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6 January 2022

Europe licks lips as Chile kicks off global hydrogen tendering

The results are in from the world’s first green hydrogen tender, with the Chilean government offering up 240 MW of capacity to a national subsidiary of Italian utility Enel, alongside regional power producer AME. With European stakeholders pushing their way in, this paves the way for an international approach that will be imperative to the early development of the necessary hydrogen market for global decarbonization.

The $16.9 million awarded through the ‘First Call for Green Hydrogen Project Funding in Chile’ will dedicate funding towards electrolyzers in the first phase of the Faro del Sur project at Chile’s southern tip. Driven by locally sourced wind power, of which there is an increasing abundance in the county, the project will produce an initial 25,000 tons of green hydrogen per year. Fully realized, the figure could be closer to 88,000 tons per year.

The funding is promoted by Chile’s Production Development Corporation (Corfo), which has allocated up to $50 million in funding for green hydrogen projects.

As per the requirements of the tender – which also mandated that projects must have a capacity of at least 10 MW and powered solely by renewable power – the Faro del Sur project will have to be commissioned by the end of 2025.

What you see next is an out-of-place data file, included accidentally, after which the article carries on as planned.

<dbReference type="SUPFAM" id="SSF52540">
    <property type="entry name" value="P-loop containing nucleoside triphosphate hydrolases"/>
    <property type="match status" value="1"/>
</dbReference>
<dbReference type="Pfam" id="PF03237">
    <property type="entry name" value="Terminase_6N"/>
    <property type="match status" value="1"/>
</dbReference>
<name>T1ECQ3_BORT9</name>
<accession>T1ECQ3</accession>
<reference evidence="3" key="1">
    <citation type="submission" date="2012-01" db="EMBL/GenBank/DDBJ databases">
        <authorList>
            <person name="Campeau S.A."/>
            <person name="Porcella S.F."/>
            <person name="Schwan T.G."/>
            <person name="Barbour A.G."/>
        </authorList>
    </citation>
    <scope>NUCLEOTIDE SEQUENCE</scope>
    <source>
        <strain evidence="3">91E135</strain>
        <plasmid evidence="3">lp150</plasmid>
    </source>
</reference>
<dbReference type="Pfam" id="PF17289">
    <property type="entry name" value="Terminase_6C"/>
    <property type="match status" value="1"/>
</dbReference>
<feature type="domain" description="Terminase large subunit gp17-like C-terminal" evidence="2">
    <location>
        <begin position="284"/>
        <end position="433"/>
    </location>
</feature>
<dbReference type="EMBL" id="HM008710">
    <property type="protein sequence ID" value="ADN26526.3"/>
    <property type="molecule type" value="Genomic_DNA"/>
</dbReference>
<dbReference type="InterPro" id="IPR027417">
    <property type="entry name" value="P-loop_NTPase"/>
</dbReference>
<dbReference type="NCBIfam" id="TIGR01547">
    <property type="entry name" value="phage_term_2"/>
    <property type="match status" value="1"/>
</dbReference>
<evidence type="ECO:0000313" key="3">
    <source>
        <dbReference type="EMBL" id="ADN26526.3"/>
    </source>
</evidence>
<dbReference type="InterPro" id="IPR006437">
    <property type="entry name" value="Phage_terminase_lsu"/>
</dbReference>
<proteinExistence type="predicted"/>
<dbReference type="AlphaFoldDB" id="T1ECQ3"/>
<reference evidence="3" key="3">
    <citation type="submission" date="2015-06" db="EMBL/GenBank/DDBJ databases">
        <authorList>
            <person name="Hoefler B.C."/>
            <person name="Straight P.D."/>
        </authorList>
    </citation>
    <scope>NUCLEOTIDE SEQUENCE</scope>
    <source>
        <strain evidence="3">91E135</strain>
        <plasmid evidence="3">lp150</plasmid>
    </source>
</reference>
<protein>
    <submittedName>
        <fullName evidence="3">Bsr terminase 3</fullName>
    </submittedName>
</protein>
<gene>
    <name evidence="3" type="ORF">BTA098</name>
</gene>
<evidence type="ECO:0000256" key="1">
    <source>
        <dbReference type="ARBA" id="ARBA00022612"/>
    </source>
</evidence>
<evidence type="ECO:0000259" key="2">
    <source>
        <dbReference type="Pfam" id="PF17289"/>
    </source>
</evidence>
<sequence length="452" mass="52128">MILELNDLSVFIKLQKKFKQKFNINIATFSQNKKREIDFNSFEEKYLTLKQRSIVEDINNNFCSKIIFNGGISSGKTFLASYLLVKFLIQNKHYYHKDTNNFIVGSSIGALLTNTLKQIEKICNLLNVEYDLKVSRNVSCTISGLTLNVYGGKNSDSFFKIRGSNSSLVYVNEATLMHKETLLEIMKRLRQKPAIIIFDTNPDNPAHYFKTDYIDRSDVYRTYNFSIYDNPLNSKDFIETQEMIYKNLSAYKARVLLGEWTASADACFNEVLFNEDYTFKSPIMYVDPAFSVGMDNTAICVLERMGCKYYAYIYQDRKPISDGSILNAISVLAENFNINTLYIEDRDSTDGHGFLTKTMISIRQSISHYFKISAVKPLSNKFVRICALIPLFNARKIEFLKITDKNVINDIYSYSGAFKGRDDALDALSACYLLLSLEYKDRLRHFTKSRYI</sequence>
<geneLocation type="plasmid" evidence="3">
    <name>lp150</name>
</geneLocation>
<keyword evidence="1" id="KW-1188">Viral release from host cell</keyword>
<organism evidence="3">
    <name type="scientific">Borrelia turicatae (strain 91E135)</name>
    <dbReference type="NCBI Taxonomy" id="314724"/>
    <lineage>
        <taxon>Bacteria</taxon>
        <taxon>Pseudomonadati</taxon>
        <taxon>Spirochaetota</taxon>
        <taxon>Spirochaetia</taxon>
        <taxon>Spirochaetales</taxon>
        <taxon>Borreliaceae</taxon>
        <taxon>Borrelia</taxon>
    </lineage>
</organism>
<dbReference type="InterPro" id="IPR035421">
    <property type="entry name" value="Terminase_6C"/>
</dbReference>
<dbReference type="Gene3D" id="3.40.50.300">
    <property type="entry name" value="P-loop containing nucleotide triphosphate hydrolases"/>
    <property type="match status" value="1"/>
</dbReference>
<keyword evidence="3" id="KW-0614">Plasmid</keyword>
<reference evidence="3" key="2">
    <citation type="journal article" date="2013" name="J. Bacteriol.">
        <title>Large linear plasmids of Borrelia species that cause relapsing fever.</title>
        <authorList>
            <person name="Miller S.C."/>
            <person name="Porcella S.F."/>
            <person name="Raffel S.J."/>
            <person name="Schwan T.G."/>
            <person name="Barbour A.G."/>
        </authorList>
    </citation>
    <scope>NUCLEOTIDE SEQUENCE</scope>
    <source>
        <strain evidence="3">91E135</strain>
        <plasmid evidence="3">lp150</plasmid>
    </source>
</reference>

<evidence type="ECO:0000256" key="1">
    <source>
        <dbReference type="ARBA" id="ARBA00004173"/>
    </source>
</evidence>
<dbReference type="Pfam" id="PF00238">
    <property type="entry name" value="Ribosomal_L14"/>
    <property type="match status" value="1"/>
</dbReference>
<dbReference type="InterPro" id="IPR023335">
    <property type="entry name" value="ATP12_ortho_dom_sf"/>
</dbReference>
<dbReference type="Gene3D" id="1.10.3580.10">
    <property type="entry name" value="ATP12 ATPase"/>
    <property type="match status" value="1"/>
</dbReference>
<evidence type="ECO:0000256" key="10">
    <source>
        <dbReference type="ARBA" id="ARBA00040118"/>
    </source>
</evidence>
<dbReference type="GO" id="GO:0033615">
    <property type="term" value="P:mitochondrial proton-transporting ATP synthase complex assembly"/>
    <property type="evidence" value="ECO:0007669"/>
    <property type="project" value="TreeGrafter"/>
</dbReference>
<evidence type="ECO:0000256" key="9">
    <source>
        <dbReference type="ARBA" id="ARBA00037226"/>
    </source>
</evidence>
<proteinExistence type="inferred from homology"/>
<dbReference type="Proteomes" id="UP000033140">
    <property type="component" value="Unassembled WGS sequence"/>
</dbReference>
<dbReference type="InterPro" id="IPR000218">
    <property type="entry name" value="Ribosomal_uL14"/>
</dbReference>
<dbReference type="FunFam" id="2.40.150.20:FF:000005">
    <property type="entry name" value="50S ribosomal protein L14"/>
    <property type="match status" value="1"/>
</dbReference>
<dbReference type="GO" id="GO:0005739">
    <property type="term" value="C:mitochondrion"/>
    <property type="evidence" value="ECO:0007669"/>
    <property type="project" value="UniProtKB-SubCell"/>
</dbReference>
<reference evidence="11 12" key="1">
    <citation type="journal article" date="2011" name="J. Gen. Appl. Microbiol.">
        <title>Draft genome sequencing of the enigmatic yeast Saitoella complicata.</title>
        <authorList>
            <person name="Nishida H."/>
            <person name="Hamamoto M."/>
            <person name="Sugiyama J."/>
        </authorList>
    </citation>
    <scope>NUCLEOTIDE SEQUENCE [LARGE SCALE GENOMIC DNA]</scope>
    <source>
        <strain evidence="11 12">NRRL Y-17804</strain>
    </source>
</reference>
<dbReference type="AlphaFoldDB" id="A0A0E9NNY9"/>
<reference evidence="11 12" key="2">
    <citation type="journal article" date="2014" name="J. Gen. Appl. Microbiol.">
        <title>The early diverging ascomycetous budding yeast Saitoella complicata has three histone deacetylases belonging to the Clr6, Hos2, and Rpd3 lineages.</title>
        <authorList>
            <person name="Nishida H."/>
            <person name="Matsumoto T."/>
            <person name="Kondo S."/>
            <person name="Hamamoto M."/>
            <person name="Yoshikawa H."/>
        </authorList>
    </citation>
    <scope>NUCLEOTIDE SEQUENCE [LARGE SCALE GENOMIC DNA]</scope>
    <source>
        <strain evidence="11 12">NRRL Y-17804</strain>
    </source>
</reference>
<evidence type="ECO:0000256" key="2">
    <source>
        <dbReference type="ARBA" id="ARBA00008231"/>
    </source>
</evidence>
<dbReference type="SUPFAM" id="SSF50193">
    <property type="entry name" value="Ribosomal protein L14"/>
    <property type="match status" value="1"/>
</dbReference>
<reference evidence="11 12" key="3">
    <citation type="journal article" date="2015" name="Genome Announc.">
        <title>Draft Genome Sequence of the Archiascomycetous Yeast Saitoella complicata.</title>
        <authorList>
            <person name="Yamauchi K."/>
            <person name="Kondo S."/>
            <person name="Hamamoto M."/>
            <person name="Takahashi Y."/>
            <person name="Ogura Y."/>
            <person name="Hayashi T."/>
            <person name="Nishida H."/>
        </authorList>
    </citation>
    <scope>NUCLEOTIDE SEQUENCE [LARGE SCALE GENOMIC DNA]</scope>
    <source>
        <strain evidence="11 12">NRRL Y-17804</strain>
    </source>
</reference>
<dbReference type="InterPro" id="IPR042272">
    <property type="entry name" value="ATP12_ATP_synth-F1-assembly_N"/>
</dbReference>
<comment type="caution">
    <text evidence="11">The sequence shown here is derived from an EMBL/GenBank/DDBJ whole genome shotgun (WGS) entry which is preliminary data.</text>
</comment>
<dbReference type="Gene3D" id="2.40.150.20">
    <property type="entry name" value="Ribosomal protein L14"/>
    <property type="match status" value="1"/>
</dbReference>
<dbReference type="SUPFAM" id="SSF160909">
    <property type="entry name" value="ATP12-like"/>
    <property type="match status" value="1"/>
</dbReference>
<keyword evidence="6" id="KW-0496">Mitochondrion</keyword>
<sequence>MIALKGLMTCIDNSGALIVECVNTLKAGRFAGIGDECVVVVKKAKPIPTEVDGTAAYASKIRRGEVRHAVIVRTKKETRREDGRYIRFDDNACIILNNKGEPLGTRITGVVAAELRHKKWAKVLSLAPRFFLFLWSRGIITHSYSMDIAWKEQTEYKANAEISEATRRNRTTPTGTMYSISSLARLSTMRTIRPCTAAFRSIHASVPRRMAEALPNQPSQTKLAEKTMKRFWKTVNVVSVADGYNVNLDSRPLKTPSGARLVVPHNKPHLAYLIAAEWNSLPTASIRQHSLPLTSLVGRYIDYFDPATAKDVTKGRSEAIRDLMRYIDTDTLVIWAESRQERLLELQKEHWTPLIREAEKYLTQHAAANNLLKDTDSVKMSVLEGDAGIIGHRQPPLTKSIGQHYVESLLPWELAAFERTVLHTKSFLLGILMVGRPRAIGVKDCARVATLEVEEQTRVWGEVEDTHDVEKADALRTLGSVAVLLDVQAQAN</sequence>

This will make it part of the first wave of projects of its size to come online worldwide, although somewhat behind the 20,000 ton-per-year project that China’s Sinopec expects to be the world’s first solar-PV-powered hydrogen plant when it comes online in 2023. Chile’s delay behind this, however, is likely to be due to an extended lead-time to develop the required wind power to power its electrolyzers, when compared to solar development.

The Magallanes region of Chile where the project is being developed is unlike the country’s North in its lack of solar potential, but is home to some of the strongest winds in South America. Wind speeds can average over 14 meters per second, above a global average of close to 4 meters per second, helping to produce some of the lowest-cost clean power in the world at under $24 per MWh. By 2030, the South American nation is hoping to have 70% of its electricity coming from renewables.

With electrolyzers operating for more hours per day, Rethink Energy expects that green hydrogen will become cost-competitive with existing fossil-fuel based hydrogen supplies by 2024 – one year ahead of the 2025 timeline outlined by Chile energy minister Juan Carlos Jobet. By combining wind and solar power, electrolyzers could be in operation almost continuously. Jobet has also previously stated that Chile could be exporting $30 billion of green hydrogen by 2050, and that currently there are already 60 projects under development by more than 100 international and local companies.

The Ministry of Energy has suggested that Chilean wind power in the Magallanes alone could produce 13% of future global hydrogen demand, capturing half the South Korean and Japanese markets and 20% of the Chinese market. So far the Minister has signed MoUs with Singapore and the Port of Rotterdam concerning future hydrogen exports.